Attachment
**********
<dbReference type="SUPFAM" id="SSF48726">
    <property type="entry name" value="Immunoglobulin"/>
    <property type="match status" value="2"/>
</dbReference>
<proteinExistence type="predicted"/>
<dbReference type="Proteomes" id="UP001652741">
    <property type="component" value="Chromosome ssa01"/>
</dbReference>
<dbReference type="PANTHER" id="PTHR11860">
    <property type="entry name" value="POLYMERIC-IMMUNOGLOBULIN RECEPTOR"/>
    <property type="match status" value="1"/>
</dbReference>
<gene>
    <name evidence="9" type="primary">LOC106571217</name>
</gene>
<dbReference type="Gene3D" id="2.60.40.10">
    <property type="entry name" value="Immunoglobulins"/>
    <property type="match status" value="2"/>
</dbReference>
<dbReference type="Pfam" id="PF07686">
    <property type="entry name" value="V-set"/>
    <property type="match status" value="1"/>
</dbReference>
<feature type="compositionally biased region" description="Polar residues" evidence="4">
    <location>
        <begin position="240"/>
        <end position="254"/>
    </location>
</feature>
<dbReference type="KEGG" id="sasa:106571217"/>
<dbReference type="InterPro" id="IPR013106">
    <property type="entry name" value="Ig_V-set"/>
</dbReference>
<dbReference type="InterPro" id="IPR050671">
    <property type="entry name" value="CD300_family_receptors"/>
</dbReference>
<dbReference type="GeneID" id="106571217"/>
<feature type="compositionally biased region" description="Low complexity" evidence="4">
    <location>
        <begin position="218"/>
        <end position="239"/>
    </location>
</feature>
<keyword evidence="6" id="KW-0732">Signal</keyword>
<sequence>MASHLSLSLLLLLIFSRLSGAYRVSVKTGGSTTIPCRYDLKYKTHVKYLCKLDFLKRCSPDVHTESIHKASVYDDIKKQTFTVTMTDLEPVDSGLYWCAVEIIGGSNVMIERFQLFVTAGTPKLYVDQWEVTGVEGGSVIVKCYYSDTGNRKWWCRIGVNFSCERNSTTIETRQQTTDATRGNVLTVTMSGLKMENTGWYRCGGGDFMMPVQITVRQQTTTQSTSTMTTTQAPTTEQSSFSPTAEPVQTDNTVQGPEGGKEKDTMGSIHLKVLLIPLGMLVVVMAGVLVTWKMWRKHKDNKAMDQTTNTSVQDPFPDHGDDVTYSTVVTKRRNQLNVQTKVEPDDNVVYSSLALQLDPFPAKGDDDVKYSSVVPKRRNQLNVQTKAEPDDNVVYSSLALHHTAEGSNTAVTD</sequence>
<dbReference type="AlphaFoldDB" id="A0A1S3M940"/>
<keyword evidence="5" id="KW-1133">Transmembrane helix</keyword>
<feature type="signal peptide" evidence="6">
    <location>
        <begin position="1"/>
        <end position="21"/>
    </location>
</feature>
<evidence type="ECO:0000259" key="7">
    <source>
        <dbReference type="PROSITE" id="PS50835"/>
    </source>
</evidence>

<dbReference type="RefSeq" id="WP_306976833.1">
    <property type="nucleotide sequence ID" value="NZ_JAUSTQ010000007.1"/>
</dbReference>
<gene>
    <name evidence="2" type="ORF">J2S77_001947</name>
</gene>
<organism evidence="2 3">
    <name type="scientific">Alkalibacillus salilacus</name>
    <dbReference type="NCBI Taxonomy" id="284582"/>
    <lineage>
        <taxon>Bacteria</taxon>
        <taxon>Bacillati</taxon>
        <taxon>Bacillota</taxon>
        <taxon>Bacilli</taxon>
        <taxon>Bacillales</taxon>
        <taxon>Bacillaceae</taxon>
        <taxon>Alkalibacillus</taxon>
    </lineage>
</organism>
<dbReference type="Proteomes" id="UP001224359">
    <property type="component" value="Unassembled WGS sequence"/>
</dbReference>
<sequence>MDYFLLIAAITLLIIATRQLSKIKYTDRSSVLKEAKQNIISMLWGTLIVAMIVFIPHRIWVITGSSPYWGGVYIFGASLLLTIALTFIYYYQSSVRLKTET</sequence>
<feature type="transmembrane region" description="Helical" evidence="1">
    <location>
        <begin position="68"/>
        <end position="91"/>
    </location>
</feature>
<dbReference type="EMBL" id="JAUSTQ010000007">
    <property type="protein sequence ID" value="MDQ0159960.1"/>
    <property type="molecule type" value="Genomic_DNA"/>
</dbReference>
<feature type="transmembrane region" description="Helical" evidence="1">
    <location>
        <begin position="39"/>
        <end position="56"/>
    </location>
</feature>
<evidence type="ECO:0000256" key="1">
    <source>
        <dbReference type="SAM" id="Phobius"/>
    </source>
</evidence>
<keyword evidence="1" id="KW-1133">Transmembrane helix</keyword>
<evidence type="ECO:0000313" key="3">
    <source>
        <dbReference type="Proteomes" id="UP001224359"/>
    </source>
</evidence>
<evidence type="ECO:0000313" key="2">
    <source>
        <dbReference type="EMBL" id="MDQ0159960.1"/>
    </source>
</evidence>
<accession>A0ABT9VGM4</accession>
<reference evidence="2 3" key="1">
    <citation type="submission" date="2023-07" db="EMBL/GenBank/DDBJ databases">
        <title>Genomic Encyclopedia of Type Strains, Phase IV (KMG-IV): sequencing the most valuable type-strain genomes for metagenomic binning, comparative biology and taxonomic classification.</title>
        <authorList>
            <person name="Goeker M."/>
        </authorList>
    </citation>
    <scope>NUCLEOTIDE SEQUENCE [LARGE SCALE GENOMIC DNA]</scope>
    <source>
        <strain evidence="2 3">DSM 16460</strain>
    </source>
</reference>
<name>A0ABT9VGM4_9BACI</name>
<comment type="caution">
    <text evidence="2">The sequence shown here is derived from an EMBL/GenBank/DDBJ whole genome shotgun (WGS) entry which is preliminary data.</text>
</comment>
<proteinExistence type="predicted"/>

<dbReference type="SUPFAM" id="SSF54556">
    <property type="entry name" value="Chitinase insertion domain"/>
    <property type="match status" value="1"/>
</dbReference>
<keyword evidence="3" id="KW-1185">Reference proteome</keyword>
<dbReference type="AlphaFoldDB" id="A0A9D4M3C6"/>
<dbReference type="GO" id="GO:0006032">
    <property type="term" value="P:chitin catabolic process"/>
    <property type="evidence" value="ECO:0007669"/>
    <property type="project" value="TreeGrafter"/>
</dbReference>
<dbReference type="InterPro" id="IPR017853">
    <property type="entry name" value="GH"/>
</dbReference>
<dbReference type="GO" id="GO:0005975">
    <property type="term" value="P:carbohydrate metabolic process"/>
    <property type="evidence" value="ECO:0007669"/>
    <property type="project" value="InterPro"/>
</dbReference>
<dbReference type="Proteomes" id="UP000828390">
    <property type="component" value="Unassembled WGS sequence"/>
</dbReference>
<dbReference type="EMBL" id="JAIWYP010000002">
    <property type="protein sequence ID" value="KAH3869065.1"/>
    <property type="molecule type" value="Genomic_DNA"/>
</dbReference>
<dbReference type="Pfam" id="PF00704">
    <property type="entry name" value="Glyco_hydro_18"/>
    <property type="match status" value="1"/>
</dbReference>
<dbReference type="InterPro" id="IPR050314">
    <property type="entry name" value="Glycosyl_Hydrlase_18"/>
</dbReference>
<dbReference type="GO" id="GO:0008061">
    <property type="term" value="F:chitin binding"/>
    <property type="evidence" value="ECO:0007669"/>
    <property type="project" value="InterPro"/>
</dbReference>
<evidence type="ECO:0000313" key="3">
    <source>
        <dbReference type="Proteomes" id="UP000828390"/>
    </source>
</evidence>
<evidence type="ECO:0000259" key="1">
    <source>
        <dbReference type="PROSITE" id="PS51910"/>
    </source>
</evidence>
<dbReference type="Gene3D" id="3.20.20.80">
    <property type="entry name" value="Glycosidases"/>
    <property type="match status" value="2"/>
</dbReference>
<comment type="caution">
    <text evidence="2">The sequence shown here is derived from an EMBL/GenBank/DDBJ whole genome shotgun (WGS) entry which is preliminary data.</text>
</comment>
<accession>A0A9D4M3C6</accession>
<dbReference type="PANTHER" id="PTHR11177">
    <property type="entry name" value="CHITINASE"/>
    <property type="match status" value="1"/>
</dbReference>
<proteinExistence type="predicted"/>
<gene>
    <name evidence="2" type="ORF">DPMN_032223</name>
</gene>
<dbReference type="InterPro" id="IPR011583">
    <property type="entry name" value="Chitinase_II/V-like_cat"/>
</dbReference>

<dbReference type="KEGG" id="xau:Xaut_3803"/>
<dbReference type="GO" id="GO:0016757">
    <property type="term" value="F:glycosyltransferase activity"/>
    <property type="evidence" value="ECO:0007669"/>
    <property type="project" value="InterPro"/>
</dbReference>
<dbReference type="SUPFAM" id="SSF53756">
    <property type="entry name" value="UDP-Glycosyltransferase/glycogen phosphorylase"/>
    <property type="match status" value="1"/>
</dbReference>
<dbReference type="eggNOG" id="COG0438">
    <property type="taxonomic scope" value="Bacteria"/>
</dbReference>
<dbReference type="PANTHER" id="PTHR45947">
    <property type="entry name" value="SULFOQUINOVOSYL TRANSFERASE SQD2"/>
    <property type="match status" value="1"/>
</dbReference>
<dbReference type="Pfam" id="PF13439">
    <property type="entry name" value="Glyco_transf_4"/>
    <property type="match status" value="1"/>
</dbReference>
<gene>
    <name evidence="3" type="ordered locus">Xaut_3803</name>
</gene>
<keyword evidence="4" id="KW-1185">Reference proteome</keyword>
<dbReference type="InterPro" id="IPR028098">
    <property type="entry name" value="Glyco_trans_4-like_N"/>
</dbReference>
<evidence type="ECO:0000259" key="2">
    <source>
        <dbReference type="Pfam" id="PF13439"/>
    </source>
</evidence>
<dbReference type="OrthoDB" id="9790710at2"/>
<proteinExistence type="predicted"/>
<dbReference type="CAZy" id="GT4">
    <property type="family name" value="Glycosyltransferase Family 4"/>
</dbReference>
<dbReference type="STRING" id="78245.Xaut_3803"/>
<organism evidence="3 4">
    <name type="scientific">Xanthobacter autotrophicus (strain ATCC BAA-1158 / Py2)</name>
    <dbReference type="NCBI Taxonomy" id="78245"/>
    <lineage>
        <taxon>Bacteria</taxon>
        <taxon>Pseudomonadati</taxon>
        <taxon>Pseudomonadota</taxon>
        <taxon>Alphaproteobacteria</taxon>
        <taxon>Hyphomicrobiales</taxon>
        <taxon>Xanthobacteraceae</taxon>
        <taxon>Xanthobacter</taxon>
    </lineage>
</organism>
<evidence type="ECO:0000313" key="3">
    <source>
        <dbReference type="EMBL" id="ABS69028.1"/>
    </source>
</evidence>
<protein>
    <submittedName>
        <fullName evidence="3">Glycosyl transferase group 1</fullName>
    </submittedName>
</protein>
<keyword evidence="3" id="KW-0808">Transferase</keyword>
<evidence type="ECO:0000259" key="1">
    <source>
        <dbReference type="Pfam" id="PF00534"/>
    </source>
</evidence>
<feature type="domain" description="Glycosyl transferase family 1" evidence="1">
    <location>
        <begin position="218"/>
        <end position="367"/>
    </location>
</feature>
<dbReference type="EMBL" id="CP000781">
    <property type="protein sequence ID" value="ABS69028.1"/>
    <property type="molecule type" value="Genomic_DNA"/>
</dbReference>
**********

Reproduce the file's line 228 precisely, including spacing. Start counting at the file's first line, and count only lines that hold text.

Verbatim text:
    <source>